Deloraine national parks and parks

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    MOLE CREEK KARST NATIONAL PARK HAS SOME OF THE BEST CAVE SYSTEMS IN TASMANIA: Photo - Geoff Murray, courtesy of Tourism Tasmania. All rights reserved
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    THERE ARE TWO MAIN CAVES WHERE YOU CAN EXPLORE THE FASCINATING WORLD OF 'KARST' LANDSCAPES: Photo - Geoffrey Lea, courtesy of Tourism Tasmania. All rights reserved
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    MOLE CREEK KARST NATIONAL PARK ALSO HAS SOME STUNNING RUGGED SCENERY WORTH DISCOVERING: Photo - Geoffrey Lea, courtesy of Tourism Tasmania. All rights reserved
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National parksDeloraine national parks and parks

Mole Creek Karst National Park

The Mole Creek Karst National Park was declared in 1996 to provide protection for some of the finest and most visited cave systems in the State, including Marakoopa and King Solomons Cave. Both caves are open to the public, and provide the opportunity to take a deeper look into the fascinating world of 'karst' landscapes.

The Mole Creek area is renowned for its caves. Marakoopa and King Solomons Caves are but two caves in an area that contains over 300 known caves and sinkholes. Other typical karst features in this area include gorges and large underground streams and springs.

Both caves are home to a range of fascinating animals that have evolved features which allow them to adapt to their lightless environments. The glow-worm display in Marakoopa Cave is the largest you'll see in any public access cave anywhere in Australia.

For the visitor, the Mole Creek Karst National Park offers a range of activities. Although guided tours of the caves will be high on your agenda, don't miss the opportunity to take a short walk through the beautiful forests in which these caves occur.

Activities

Guided cave tours.

Camping

There is no camping available in the park.

Location

40 minutes drive west of Deloraine.


View Mole Creek Karst National Park in a larger map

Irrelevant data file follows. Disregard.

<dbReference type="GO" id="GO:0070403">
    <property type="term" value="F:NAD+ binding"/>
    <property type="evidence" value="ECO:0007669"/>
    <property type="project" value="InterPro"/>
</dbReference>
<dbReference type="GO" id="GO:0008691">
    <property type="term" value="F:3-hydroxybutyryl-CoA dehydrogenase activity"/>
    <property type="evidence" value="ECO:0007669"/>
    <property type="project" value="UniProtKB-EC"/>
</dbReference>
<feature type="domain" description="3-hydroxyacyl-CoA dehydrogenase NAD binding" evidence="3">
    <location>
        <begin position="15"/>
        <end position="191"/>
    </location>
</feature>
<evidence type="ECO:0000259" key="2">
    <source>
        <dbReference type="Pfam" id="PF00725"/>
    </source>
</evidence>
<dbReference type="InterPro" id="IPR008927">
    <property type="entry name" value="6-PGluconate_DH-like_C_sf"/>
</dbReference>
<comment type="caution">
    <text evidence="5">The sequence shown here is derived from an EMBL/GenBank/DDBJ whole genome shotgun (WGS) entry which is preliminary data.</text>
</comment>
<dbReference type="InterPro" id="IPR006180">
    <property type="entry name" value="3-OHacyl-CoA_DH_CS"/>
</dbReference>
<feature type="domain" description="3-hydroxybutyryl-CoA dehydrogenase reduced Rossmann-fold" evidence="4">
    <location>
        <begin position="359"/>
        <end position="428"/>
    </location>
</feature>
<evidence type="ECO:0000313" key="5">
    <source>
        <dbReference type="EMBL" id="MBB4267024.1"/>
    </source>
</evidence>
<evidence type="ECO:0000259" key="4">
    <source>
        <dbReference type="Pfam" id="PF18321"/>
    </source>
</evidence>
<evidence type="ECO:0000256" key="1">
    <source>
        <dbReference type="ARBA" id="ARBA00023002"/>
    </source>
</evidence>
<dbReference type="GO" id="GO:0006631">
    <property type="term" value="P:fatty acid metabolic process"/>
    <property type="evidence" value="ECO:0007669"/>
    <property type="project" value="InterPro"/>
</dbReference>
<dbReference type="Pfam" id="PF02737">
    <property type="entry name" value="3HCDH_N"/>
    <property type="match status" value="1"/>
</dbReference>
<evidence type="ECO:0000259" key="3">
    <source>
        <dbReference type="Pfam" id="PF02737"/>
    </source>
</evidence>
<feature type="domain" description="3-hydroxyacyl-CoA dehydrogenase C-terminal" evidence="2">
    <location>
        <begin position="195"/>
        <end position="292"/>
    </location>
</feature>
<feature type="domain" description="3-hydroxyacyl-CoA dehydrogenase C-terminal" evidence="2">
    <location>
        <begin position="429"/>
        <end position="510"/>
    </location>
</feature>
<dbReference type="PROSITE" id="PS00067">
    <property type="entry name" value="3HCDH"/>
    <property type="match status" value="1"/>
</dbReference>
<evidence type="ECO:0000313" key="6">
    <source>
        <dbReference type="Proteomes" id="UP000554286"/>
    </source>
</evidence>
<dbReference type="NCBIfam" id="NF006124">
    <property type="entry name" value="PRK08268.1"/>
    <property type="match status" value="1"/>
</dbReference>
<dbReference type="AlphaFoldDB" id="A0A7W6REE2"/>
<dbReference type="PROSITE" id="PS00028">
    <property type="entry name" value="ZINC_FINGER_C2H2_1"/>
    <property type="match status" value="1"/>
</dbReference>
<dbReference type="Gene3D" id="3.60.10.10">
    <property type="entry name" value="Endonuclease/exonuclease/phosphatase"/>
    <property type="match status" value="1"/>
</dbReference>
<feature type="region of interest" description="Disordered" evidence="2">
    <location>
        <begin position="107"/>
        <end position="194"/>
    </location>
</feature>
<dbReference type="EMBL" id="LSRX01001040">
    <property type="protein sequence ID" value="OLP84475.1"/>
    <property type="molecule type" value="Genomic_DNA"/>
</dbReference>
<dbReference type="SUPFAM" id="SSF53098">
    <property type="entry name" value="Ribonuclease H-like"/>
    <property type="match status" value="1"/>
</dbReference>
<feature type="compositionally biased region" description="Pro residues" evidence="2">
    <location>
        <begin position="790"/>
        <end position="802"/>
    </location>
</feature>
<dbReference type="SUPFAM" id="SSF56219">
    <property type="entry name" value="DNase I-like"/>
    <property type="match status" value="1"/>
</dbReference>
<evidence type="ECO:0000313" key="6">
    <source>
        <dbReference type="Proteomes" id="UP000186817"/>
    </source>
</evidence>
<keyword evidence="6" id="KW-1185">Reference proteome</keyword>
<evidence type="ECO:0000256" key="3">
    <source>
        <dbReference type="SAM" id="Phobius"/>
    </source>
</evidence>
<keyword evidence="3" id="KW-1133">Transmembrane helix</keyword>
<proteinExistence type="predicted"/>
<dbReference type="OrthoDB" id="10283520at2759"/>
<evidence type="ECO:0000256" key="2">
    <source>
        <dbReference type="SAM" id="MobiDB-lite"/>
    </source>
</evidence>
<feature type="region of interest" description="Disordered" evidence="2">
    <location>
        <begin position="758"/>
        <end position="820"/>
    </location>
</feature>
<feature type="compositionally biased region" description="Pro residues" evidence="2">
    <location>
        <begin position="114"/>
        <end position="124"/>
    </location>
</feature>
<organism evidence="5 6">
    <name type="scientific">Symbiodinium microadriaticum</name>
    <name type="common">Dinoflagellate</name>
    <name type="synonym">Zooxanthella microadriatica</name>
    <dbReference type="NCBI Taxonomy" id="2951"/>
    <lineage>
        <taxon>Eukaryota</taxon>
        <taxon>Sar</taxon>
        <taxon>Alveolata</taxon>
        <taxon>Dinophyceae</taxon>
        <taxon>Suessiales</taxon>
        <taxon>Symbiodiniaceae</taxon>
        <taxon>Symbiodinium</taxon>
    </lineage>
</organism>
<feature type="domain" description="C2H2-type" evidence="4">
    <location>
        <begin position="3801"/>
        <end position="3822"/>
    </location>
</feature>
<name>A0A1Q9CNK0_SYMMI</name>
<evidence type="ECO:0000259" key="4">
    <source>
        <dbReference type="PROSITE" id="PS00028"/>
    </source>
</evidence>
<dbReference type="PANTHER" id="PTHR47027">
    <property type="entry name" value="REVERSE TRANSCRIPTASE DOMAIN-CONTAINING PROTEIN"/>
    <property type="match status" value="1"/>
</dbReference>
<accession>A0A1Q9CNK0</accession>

Copyright - State of Tasmania through the Department of Primary Industries, Parks, Water and Environment - Parks & Wildlife Service

Liffey Falls State Reserve

It is a matter of considerable argument among Tasmanians as to which is the prettiest waterfall in their State - Russell Falls or Liffey Falls?

Liffey Falls State Reserve is nestled within cool temperate rainforest on the slopes of the Great Western Tiers. Framed by the dominant species of Tasmania's cool temperate rainforests - myrtle, sassafrass and leatherwood, the falls are understandably a popular spot among both Tasmanians and visitors alike. A nature walk leads from a picnic area near the carpark down through forests of towering eucalypts and tree ferns to the falls. A number of smaller falls are passed along the way.

The Liffey Falls State Reserve was included within the Tasmanian Wilderness World Heritage Area in 1989, a tribute to the globally significant value of the region. The area reveals a rich human heritage and insights into the forces which shaped the landscape over the past 250 million years.

Activities

Bush walking (hiking), Liffey Falls Walk.

Camping

There is no camping available in the park.

Location

Approximately 17 km from Deloraine.


View Liffey Falls State Reserve in a larger map
Copyright - State of Tasmania through the Department of Primary Industries, Parks, Water and Environment - Parks & Wildlife Service